Big stories, big names marked '93

January 02, 1994|By Ross Peddicord | Ross Peddicord,Staff Writer

From Virginia Kelley to Jack Kent Cooke, Lenny Hale to John "Pappy" Poole, a lot of new names popped onto the Maryland racing scene in 1993.

The president's mother made not one, but two trips to Laurel Race Course, when she visited her son at the White House during his first year in office.

Cooke shocked a lot of people when, all of a sudden, Joe De Francis became his new best friend and he announced plans to build a $160 million stadium for his Washington Redskins football team on track property.

Who would have thought that after 26 years as a Maryland institution, director of racing Larry Abbundi would retire? He did in 1993, and one of the state's favorite racing sons, Lenny Hale, returned from senior management at New York Racing Association tracks to become Laurel/Pimlico vice president of racing.

Maryland's first off-track betting parlor opened in Urbana despite cries from local citizens that there would be gun battles in the parking lot. Overnight Poole went from being the proprietor of an aging Frederick County restaurant to the operator of the state's most successful OTB.

These were just some of the stories that made racing headlines in 1993, and I haven't yet mentioned the words "Russian roulette."

But just to jog your memory, here's a list of some of the important, and maybe not-so-important, racing stories of 1993:

* The world's most successful teen-age jockey announces retirement at age 19. That's right, after riding nearly 300 winners and earning about $3.5 million in purses, Charlie Fenwick quit riding in April to go back to school. It usually happens in reverse.

* On his way to riding a record 62 stakes victories in one year, Mike Smith not only won the Preakness, but the Black-Eyed Susan Stakes as well. It was a second straight Preakness win for John Ed Anthony's Loblolly Stable which won Maryland's biggest race in 1992 with Pine Bluff and then staged a repeat last year with Prairie Bayou. Anthony's Aztec Hill also won the 1993 Black-Eyed Susan Stakes.

* D. Wayne Lukas came under attack in the media when a questionably sound Union City broke down and was destroyed in the Preakness. But now the Lukas in the news is his son, Jeff, who has been in a coma for more than two weeks after trying to flag down a runaway horse.

* In the bad news department, Union City was just one of probably more than two dozen racehorses to lose their lives on a Maryland track last year. Who can forget the morning electrocution of the 3-year-old gelding Fox Brush on April 1? The repercussions of that incident still are being felt in state racing circles.

In the good news department, owner Richard Blue went to extraordinary and costly lengths to save Root Boy after the horse broke down in the Maryland Million Classic. Root Boy survived a catastrophic breakdown nearly as severe as the one that cost Union City his life.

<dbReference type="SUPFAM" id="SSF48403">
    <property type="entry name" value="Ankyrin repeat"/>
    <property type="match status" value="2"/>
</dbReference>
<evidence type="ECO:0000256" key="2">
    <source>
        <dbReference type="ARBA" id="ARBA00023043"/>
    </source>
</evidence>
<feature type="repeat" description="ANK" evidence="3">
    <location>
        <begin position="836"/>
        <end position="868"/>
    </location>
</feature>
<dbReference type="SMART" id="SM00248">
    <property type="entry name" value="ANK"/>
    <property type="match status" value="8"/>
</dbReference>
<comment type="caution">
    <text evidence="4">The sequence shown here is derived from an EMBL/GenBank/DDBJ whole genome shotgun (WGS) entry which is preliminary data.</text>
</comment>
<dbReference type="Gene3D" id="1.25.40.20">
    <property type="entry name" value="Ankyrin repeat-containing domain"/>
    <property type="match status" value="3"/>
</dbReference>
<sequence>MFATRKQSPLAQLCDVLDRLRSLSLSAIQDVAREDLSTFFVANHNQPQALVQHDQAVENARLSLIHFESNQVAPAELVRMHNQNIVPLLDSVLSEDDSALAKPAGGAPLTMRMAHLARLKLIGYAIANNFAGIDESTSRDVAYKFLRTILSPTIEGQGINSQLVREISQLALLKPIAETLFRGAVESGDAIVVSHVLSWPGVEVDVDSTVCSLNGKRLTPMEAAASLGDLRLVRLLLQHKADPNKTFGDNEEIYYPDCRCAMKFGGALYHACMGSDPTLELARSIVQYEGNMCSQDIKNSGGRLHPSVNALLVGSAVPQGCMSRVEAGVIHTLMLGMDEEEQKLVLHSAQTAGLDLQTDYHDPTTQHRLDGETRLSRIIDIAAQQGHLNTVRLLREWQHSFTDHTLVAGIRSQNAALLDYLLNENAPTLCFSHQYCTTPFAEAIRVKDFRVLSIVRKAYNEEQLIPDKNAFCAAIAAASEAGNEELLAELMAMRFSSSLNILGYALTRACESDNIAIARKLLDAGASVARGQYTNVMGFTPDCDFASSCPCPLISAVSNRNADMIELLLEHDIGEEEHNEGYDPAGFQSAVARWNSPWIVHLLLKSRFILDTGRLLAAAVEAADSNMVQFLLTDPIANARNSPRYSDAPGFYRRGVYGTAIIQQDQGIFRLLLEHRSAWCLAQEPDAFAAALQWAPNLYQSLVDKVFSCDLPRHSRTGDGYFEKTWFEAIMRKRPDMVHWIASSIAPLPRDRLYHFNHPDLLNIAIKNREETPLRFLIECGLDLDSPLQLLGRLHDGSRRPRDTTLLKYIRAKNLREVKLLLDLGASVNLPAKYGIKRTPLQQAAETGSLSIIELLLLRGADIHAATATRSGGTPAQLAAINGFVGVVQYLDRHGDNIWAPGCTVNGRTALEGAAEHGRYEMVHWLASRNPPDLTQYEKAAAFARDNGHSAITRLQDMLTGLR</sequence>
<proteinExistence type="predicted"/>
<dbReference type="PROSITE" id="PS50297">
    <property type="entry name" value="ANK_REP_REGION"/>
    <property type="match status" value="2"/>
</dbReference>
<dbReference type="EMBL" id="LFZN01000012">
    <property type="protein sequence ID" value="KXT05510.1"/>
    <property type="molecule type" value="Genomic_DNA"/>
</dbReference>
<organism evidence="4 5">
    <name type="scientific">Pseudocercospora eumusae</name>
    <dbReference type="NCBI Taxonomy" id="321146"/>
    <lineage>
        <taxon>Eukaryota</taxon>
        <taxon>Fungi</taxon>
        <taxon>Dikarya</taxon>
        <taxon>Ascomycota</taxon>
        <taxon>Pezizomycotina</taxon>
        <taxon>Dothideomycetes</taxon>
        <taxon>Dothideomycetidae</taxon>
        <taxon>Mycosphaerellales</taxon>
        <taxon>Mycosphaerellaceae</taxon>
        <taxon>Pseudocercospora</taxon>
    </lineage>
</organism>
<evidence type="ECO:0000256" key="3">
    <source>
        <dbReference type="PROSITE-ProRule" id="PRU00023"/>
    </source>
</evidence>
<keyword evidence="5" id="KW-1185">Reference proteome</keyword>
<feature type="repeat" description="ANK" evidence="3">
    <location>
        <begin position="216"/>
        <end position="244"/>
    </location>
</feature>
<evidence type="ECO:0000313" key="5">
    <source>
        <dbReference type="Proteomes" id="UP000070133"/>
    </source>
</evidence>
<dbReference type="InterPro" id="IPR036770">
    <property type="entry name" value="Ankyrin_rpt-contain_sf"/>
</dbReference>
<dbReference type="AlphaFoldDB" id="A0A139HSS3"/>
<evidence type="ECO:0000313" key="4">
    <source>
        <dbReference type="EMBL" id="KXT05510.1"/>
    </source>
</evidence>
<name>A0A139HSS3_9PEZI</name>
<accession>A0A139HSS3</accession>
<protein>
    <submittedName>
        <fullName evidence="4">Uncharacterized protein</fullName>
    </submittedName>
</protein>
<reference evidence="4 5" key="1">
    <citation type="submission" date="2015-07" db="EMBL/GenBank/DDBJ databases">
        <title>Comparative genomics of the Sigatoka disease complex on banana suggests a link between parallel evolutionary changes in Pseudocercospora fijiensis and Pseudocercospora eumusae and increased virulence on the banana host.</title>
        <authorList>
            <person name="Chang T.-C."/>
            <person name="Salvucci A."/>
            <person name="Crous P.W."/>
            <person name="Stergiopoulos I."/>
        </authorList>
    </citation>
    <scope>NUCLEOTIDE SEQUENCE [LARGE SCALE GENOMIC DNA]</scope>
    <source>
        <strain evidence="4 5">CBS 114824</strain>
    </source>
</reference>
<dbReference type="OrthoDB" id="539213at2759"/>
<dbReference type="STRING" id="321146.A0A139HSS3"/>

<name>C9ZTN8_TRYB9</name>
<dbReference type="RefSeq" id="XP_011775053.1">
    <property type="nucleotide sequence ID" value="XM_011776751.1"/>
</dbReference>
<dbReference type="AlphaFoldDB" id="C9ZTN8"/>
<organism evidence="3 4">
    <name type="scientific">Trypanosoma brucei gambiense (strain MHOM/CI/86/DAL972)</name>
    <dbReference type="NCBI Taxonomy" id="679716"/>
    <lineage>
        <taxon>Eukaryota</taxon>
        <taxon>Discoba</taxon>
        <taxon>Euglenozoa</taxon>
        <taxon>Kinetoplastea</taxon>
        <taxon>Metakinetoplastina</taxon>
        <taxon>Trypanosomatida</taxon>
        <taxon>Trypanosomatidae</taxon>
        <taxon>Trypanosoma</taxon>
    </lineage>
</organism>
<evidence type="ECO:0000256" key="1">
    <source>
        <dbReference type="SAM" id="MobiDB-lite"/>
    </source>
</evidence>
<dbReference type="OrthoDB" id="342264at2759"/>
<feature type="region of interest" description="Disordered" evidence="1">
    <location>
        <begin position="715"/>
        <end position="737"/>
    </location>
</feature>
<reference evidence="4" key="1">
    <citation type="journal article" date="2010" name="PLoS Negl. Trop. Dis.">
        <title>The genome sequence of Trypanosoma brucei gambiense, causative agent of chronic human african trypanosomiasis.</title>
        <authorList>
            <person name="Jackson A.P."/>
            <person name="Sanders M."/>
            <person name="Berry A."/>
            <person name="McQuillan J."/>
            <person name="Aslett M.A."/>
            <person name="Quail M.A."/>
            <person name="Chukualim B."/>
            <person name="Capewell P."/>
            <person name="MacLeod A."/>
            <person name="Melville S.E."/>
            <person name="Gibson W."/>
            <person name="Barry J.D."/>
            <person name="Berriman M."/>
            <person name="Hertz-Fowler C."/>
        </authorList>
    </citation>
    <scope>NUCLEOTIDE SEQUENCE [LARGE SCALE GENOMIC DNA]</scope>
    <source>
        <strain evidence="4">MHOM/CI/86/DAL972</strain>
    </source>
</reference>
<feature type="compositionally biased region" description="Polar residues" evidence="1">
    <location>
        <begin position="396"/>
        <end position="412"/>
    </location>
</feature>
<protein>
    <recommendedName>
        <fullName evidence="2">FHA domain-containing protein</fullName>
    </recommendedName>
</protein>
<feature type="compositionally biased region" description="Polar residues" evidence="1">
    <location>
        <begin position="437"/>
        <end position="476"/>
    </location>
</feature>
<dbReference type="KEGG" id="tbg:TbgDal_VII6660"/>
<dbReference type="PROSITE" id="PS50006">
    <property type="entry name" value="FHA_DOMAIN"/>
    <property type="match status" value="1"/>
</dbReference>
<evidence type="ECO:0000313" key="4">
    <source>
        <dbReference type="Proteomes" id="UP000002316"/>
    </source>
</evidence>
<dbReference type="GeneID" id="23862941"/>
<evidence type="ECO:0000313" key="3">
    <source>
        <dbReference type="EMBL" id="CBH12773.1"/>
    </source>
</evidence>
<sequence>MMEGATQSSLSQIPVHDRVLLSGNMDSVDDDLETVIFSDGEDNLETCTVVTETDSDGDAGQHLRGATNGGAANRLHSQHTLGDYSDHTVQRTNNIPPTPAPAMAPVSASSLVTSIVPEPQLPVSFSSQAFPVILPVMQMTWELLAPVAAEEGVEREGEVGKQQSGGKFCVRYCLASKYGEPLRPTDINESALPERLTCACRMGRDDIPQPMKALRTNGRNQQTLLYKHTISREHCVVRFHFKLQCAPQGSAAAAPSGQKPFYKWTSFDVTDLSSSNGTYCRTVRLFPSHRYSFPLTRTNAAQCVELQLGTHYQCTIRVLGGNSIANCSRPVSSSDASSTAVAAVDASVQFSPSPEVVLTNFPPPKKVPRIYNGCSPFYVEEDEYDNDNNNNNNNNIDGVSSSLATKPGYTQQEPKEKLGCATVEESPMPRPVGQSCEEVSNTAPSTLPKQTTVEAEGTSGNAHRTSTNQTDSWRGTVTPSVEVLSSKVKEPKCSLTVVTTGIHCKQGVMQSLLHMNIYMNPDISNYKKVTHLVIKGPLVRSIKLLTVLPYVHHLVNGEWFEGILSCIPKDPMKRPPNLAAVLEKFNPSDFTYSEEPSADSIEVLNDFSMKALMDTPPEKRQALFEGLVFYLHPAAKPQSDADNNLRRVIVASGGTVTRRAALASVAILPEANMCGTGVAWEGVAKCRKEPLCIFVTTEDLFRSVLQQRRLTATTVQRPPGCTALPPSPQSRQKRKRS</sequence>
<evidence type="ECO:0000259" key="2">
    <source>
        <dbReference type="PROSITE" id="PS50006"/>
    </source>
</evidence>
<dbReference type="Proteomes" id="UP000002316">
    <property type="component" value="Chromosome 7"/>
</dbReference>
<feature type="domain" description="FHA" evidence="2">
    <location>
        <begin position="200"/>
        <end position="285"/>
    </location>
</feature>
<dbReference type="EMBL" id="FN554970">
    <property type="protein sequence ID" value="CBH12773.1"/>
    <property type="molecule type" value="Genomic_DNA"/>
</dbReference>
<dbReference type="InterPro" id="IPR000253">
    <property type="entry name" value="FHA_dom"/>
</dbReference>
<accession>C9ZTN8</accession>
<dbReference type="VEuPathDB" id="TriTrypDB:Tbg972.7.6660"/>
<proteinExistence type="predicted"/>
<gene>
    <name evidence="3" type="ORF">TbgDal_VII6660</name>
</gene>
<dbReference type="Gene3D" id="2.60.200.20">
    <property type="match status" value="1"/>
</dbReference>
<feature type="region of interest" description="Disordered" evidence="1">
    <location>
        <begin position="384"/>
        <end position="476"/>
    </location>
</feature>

* What's happening at Pimlico in 1994? None of the management mistakes made in 1993. Both sides of the barn area are staying open for training this winter and the Pimlico Special is being moved back to its old date on the Saturday before the Preakness.

* "It's Hard To Imagine" Department: that the winner of the Dave's Friend and Dancing Count Stakes would run in the English Derby? That's exactly what happened in 1993. Wolfe Prince finished eighth in the Epsom classic. In the same vein, the probable Maryland-bred Horse of the Year, Valley Crossing, didn't win a stakes in the state during 1993.

* Who was the oldest jockey to win a Grade I race in Maryland last year? Jean Cruguet, who at 54, won the Washington D.C. International with Buckhar. In addition to Mike Smith's Preakness victory, Herb McCauley won the state's other Grade I with Devil His Due in the Pimlico Special.

* Lastly, but not leastly: After predicting in this space a year ago that the "Russian roulette" would not be triggered during 1993, guess what happened on Oct. 9? Either the Manfuso brothers or De Francis will ante up and own these tracks and their $40 million mortgage on Jan. 21.

Racing's unsung hero of 1993? Joseph H. H. Kaplan, chief administrative judge of the Baltimore City Circuit Court. He got these people to stop yelling at each other long enough last month to agree to a settlement so that possibly in 1994 racing can get back to the business of racing.

That Redskins connection

If Cooke doesn't build his stadium in Laurel, and moves to Virginia, can the Maryland Jockey Club be far behind?

The 250-acre plot of land near Dulles Airport in Loudoun County that Laurel/Pimlico reportedly has an option to buy happens to be adjacent to Cooke's proposed Virginia site for a Redskins stadium.

The site of the proposed track is now a sod farm and is located at the planned Exit 3 of a new Dulles Toll Road.

Although the Loudoun site is not confirmed, De Francis is expected to discuss the new location at a news conference tomorrow.

Canadians at Laurel

Barn 33 on the Laurel backstretch is getting to be known as "the Canadian barn."

Three Canadian trainers -- Rita Schnitzler, Mike Wright and George Bankuti -- are spending the winter here with a combined total of about 30 head.

So far, Schnitzler is the first to crack Laurel winner's circle, sending out two winners -- including Whiskeys Benedict -- on Friday's card.

According to Schnitzler, the Canadian contingent was amused last week when the Laurel jockeys canceled riding after two races during some snowfall. "To Canadians, that kind of weather seems pretty mild," Schnitzler said.

Schnitzler said that last year during the winter she divided her claiming stable and sent horses to King Leatherbury in Maryland, Michael Hushion in New York and Mike Tammaro in Kentucky.

"But this year, instead of taking a three-month break, I thought I'd stay in action and keep the stable together," she said.

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